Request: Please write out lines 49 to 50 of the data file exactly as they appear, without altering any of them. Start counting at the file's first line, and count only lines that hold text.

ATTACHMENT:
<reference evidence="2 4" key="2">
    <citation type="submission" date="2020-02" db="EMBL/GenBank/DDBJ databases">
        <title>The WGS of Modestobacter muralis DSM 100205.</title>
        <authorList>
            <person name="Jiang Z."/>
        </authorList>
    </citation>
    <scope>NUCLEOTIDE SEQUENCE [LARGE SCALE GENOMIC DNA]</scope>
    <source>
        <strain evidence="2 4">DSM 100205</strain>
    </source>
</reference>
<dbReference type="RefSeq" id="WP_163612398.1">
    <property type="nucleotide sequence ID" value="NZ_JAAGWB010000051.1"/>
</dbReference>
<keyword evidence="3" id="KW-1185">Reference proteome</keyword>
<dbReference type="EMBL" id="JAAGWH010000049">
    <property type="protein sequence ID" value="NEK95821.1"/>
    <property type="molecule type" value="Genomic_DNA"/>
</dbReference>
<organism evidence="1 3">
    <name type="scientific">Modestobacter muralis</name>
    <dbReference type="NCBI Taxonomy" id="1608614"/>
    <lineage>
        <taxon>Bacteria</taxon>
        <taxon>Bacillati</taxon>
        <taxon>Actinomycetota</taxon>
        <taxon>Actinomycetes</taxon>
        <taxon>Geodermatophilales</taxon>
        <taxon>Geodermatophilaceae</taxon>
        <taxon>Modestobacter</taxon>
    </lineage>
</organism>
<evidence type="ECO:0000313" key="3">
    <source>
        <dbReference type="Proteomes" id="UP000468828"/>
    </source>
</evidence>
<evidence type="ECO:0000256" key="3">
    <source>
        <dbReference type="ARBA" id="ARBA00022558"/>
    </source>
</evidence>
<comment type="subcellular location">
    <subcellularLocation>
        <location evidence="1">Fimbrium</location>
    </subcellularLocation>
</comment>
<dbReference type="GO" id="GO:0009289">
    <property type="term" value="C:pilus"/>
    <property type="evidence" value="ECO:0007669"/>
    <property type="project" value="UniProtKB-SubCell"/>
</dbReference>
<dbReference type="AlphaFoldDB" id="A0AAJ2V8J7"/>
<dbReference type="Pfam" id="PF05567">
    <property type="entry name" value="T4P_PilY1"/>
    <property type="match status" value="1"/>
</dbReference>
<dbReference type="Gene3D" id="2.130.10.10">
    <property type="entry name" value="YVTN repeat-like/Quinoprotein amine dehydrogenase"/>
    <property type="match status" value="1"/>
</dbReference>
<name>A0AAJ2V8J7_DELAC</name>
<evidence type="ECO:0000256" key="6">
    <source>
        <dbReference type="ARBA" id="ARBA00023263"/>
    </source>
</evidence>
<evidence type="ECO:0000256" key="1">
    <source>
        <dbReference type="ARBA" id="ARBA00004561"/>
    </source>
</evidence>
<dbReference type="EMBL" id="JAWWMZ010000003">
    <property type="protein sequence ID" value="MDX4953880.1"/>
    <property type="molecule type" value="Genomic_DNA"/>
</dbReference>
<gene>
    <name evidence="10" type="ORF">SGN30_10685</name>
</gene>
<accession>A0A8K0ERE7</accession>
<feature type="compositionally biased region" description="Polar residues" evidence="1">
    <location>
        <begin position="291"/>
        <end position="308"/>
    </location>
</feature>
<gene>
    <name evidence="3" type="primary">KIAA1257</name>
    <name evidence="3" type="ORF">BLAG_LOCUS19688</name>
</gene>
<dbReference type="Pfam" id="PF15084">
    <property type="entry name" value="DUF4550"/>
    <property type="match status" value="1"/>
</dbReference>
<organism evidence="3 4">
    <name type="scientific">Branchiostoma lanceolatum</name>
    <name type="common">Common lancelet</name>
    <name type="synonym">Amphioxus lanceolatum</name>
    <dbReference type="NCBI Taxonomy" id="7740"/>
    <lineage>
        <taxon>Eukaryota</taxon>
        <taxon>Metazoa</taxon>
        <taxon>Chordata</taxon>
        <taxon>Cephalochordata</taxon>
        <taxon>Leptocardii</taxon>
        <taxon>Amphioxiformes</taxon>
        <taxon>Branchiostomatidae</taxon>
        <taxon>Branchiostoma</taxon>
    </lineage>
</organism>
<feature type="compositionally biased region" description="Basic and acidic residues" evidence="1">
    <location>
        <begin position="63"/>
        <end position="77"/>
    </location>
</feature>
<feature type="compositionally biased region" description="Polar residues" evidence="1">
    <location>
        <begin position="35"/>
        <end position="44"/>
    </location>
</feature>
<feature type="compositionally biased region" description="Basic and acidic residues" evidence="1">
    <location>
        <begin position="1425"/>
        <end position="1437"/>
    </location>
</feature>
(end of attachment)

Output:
<dbReference type="GO" id="GO:0009289">
    <property type="term" value="C:pilus"/>